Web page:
Donna Cascio, FAPR, RDR, CMRS, is a retired official from Somerset, Pa., and a member of the NCRA Committee on Professional Ethics. Questions about ethics can be sent to


(1) See Pennsylvania Rule of Judicial Administration 4006(C). All court reporting personnel are officers of the court with a duty to comply with all court regulations and orders and to maintain the highest standards of professional and ethical conduct.

Court reporter shortage pushing back trial dates in Horry County

WBTW News, Conway, S.C., aired a story on July 23 about how the national court reporter shortage is having an impact on Horry County courts.

Watch news story.

NCRA member profiled in two articles

NCRA member Bobbi Fisher, RPR, an official court reporter from Myrtle Beach, S.C., was profiled in two articles posted July 19 by The first article discusses her work as a court reporter and the second addresses the nationwide shortage of people entering the profession.

Read Article #1.

Read Article #2.

My secret to passing the RPR

by Celeste Poppe

Celeste Poppe

I started taking the legs of the RPR in November, 2016 and achieved my RPR in April, 2017. I started with the hardest leg first and worked my way down: 225 Testimony, followed by the 200 Jury Charge, then the 180 Literary, and finally the WKT, passing each leg on my first attempt. During this time period, I also took the California CSR, which is 200 wpm, four-voice. Taking some of the legs of the RPR before taking my state CSR was hands down the best decision I made in my testing journey for two reasons. One, I passed the 225 Testimony and the 200 Jury Charge legs before going into the January California CSR, which really boosted my confidence. I remember thinking during the test, “If I can pass a 225, I can pass this.” Two, it helped my nerves because then my state exam was “just another test.”

While practicing for my tests, I only used one method, which was created by my dear friend (and “big sister”) Monyeen Black, Past President of the Deposition Reporters Association of California. We call it Mo’s Speedbuilding Method, MSBM for short.

All you need is Windows Media Player and a desire to reach 200 wpm. Here’s how it works:

  • In Windows Media Player, you are going to adjust the play speed settings. When you open Windows Media Player, right click anywhere in the box, select “Enhancements,” then click “Play Speed Settings.” Adjust the play speed setting to 0.9 to make it 180 wpm.
  • Write the dictation for one minute. Analyze your steno for any briefs you might want to create or have but maybe have forgotten. Write those down in your notebook and work on those during each take.
  • Go back into “Play Speed Settings” and adjust the setting back to 1.0, making it a 200 wpm. Write that SAME 1-minute take again, only now at 200 wpm.
  • Now adjust the speed setting to 1.1 (220 wpm), write; adjust to 1.2 (240 wpm), write; adjust to 1.3 (260 wpm), write; adjust back down to 1.1 (220 wpm) and try to NAIL IT! You want to nail a 220 wpm if your goal speed is 200 wpm.
  • When you are going 240 and 260, drop the punctuation, write slop, and just get something down for everything.

To recap: Take EACH 1-minute increment of a five-minute dictation at 180, 200, 220, 240, 260, and 280. Once you have finished this five times, then do the entire five minutes at 220, a notch above your goal speed. Doing this entire method only takes 35 minutes to complete. The best part about this method is that you can do it with any five-minute dictation and be at any speed in school.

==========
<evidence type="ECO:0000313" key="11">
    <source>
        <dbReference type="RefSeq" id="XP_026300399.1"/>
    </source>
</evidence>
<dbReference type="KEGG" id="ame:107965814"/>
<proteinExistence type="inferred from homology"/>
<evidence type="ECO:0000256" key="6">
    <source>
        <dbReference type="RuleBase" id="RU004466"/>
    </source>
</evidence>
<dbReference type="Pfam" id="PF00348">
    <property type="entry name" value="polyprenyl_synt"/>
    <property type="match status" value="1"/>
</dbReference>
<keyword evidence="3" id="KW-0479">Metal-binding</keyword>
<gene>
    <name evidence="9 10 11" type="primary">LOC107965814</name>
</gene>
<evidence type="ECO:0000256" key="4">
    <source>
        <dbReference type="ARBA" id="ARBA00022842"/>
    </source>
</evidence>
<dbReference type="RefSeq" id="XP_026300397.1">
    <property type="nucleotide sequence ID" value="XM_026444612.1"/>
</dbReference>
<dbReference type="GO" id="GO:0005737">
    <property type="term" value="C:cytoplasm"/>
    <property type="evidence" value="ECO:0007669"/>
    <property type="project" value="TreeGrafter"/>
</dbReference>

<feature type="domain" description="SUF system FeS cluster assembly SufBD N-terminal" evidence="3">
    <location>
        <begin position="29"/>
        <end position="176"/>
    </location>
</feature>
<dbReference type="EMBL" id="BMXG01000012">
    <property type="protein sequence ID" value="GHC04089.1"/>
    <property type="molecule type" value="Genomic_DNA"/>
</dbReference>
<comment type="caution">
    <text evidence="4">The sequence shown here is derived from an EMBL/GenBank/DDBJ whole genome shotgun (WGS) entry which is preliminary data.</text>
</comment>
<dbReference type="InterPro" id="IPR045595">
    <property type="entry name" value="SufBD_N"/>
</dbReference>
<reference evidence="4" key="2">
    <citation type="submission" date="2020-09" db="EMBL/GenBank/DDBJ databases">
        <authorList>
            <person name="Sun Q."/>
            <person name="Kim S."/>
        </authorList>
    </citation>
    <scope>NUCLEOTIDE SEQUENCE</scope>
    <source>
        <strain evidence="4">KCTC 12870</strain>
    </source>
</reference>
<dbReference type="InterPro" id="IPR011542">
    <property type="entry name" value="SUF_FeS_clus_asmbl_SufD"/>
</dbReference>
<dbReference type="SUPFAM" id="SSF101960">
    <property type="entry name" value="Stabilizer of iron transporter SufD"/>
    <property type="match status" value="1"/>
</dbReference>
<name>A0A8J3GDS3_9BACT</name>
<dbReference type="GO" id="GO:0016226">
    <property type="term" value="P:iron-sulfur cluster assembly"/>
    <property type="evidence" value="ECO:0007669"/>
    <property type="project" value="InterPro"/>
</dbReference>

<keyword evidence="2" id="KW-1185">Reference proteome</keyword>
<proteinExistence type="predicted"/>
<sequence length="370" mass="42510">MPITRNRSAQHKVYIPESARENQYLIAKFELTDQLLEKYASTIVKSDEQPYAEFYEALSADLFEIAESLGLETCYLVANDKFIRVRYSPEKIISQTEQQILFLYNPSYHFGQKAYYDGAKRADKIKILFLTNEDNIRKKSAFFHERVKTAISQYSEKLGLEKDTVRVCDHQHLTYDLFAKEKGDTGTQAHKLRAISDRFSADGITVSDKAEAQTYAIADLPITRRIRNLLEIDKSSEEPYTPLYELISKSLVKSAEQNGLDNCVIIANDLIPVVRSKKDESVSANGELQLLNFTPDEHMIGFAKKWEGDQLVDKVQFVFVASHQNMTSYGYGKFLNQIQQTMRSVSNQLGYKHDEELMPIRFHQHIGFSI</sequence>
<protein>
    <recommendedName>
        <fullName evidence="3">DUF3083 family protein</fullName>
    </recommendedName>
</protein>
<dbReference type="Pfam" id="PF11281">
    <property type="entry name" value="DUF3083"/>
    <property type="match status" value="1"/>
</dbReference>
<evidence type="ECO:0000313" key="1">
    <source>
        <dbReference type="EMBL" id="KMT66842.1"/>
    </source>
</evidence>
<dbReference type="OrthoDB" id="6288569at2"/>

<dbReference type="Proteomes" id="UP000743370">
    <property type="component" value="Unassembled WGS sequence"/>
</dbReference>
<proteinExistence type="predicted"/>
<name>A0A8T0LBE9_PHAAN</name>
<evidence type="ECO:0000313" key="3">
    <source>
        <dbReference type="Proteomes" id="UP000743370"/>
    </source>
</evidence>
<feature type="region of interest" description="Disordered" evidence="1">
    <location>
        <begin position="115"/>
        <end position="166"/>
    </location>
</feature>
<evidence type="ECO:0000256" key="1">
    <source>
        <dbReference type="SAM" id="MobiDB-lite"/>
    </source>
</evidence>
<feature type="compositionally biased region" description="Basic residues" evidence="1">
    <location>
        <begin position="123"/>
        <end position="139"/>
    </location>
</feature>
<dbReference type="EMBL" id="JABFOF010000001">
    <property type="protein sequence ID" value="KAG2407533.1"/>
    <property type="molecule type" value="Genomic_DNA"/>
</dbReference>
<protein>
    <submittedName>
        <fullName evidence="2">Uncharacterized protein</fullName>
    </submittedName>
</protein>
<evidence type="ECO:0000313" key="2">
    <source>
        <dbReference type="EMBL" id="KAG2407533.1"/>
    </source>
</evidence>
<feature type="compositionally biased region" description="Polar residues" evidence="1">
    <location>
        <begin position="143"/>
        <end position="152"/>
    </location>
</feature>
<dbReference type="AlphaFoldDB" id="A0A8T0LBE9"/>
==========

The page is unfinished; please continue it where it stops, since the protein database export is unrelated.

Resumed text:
So there you have it! That’s how I passed the RPR. I wholeheartedly believe that this method is so beneficial to building speed and overall improving your writing. Now get out there and go pass some tests!

Celeste attended Bryan University online, and graduated in October, 2016. She received her RPR in April, 2017 and her California CSR in March, 2017. She is currently working for the Los Angeles Superior Court as a floater.

College of Court Reporting welcomes guest speaker Tammy McGhee

Tammy McGhee

One hundred and fifteen students and faculty from the College of Court Reporting, Valparaiso, Ind., welcomed Tammy McGhee, RMR, as their guest speaker in the I-Auditorium on Monday, May 21. Tammy took time out of her busy captioning schedule to speak to all in attendance. Tammy addressed many topics of interest including why she chose court reporting as her career, a day-in-the-life of a captioner and freelance reporter, the importance of understanding and using her software, the benefits of being involved in and volunteering for the profession, the qualities of a new reporter, and some great reporting stories. Her love and enthusiasm for the profession was inspiring!

The College of Court Reporting knows what a few inspiring words from our professionals can do for the spirit of the student body.  Ashleigh Wiesman, a transfer student, said it best: “I just wanted to say that last night’s presentation was just what I needed.  I feel like I’m really struggling lately, so I needed that!” Lois Schoenbeck, CCR instructor, summed it up on behalf of all in attendance: “I love your enthusiasm for the profession. Thank you for giving us your time and knowledge.”

Tammy is currently vice president of the Ohio Court Reporters Association. She has also held the position of district representative and secretary. Tammy was an official court reporter in both Common Pleas and Municipal Court in Ohio and has been a firm owner. She currently works for VITAC as a broadcast captioner and loves to caption sports.

The students and faculty at the College of Court Reporting would like to, once again, thank Tammy for enlightening all and sharing her knowledge, experience, passion, and love for the court reporter profession. Thank you so much for sharing your great tips, taking time away from your busy captioning schedule to be with us, and giving back to the profession.  Awesome presentation, Tammy!